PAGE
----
• King himself had to ask his brother how he'd go about burying a Cadillac and got extensive details (even down to how to hotwire a digger). Of course, King had spent years preparing the alibi of being a best-selling writer by this point. He also claimed (in the author's notes of Nightmares & Dreamscapes, in which this story appears) that details of the crime were changed in the story so that it wouldn't actually work, just in case anyone reading it got ideas.
  • In The Door into Summer when Dan talks to Dr. Twitchell he claims to be doing research for a book called Unsung Geniuses.
  • Family Skeleton Mysteries: In book 1, Georgia calls a former student of Joshua Tay University to ask for information about Allen Reece, another former student, under the pretense that it's for a journalism class assignment. The information she gets confirms what she suspected: Sid is Allen.
  • Played for Drama in the second Dresden Files book, Fool Moon. One of Harry's friends, a low-level practitioner, comes to him with a few idle questions about a ritual that he knows is designed to contain creatures that are both mortal and spirit — in other words, extremely dangerous beings that she has no business trafficking in. Naturally, he doesn't answer and tries to deflect her away from the question. However, she needs the ritual to help contain one of the villains of the book, a powerful werewolf. When she tries to use the ritual anyway, it doesn't work and she ends up dead.
  • Harry Potter:
    • Then there's Harry Potter and the Half-Blood Prince, in which Tom Riddle (young Lord Voldemort) learns about Horcruxes from a teacher this way.
    • Of course, it's pretty clear that Slughorn knows on some level that Riddle's story is complete bull: asking for info on Horcruxes for "a project" would be akin to a 6th grader asking for information about anal broomstick rape "for homework"... but he plays along anyway because he doesn't want to think badly of or disappoint his star pupil.
    • And several books earlier, in Harry Potter and the Chamber of Secrets, Hermione pulled the same trick to get Professor Lockhart's permission to get the book with the directions on how to make Polyjuice Potion from the Restricted Section.
      • Ron points out how pointless it was considering Lockhart didn't even read what they were looking for.
  • Hercule Poirot:
    • Five Little Pigs, Hercule Poirot is asked to re-investigate a murder that had happened sixteen years earlier. When speaking with some of the witnesses, he claims he is writing a book about famous murders in order to get them to provide written accounts of what they remember.
    • In Third Girl, author surrogate Ariadne Oliver claims to be researching how easy it is to follow someone when following a suspect on behalf of Poirot. She tells the suspect she's concluded it's quite difficult.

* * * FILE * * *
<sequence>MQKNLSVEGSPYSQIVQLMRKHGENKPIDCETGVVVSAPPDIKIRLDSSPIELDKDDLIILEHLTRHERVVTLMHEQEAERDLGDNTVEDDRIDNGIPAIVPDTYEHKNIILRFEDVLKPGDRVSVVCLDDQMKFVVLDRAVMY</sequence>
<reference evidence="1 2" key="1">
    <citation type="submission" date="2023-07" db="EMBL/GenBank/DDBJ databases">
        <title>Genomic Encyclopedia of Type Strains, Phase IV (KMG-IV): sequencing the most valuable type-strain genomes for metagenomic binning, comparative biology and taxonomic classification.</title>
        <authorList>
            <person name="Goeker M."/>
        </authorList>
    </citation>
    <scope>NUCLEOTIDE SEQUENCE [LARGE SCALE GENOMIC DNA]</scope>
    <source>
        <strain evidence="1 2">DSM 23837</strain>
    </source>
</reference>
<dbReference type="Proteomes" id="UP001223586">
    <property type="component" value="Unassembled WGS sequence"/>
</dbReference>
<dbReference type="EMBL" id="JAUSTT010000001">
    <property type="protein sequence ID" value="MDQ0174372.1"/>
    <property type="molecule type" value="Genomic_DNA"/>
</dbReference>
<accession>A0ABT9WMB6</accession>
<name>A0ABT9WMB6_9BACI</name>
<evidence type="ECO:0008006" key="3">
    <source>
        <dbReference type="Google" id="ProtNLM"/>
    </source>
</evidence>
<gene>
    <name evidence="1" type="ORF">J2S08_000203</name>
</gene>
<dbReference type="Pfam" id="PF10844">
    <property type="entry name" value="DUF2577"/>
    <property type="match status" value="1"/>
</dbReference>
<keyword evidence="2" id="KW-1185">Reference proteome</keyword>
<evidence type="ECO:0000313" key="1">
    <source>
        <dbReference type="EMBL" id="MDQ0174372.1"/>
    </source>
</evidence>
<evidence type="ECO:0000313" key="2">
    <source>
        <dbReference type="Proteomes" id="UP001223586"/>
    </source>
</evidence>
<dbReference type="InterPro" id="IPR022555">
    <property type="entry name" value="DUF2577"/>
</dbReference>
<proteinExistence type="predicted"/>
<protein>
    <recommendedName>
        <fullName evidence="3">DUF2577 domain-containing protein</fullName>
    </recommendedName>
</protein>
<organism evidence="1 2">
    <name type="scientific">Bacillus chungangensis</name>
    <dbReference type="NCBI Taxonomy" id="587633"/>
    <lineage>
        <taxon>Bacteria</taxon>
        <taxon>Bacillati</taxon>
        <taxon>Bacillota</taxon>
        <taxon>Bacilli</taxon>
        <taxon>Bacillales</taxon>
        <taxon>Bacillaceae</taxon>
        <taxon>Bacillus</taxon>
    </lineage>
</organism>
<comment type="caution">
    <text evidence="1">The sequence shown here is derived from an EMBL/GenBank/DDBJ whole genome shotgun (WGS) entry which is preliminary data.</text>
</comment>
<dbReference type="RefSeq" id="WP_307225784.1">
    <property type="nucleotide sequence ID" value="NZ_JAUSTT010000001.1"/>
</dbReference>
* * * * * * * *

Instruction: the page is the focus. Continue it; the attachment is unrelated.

• In the novel of the noir In A Lonely Place, this is the excuse killer Dix Steele gives for asking the detective for details about the stranglings around the city.
  • Inverted in one of the stories in Ken Hornsby's autobiography Is That The Library Speaking?: the librarians become suspicious of a man who takes out books on poisons and legal defence, but it eventually turns out he's a mystery fiction author.
  • Elizabeth's weekend meetings with Jennifer for witchcraft training in Jennifer, Hecate, Macbeth, William McKinley, and Me, Elizabeth is passed off to her family as a semester-long school project.
  • In Terry Pratchett's Johnny Maxwell Trilogy, Johnny observes that it's amazing what grown-ups will let you do if you tell them that you're doing a project.
    If Saddam Hussein had said he was doing a project on Kuwait, the Gulf War would never have happened.
  • Jo actually does research poisons for her horror stories in Little Women, and it's mentioned that she makes librarians suspicious.
  • In Lolita when Mrs. Haze is staying with Humbert Humbert and discovers his diary, he claims that it is actually a fictional account, and he was merely using their names for the characters. She doesn't buy it, but "fortunately" she gets hit by a truck before she can act on her discovery.
  • This trope even shows up in The Lord of the Rings. When Frodo and his companions arrive at the inn in Bree, they realize they're going to need a plausible explanation for their wandering out of the Shire — so Frodo claims to be a historian who's thinking of writing a book about the relationship between the Shire and Bree. Two volumes later, as they're returning home through Bree, Frodo is asked if he's written his book yet. He says he's still getting his notes in order. He wasn't completely lying - like Bilbo before him, Frodo recorded the story of the characters in the Red Book, which was then passed down through generations of hobbits.
  • Lord Peter Wimsey:
    • The novel Strong Poison uses the inverted version: Harriet really is writing a murder mystery, and purchases arsenic to see how hard she should make it for her poisoner to get some. Then her ex-lover turns up dead of arsenic poisoning, for completely unrelated reasons, so naturally she's Wrongly Accused of killing him.
    • Before that, in the earlier novel Unnatural Death, Lord Peter Wimsey bugs his friend, Home Office pathologist Sir James Lubbock, for the name of a Perfect Poison.
  • There's a Nancy Drew book where a crook is using this as cover for casing peoples' houses.
  • In the Frederick Forsyth novel The Negotiator, Quinn, the title character, wants a place where he can write down the events that have happened in the novel and send them to his FBI girlfriend, so he rents a cabin in Canada. Given the fact it's the middle of winter, the real estate agent is suspicious, until Quinn says he needs the peace and quiet to write a book, which the real estate agent accepts because, "People make allowances for writers, as they do for all lunatics."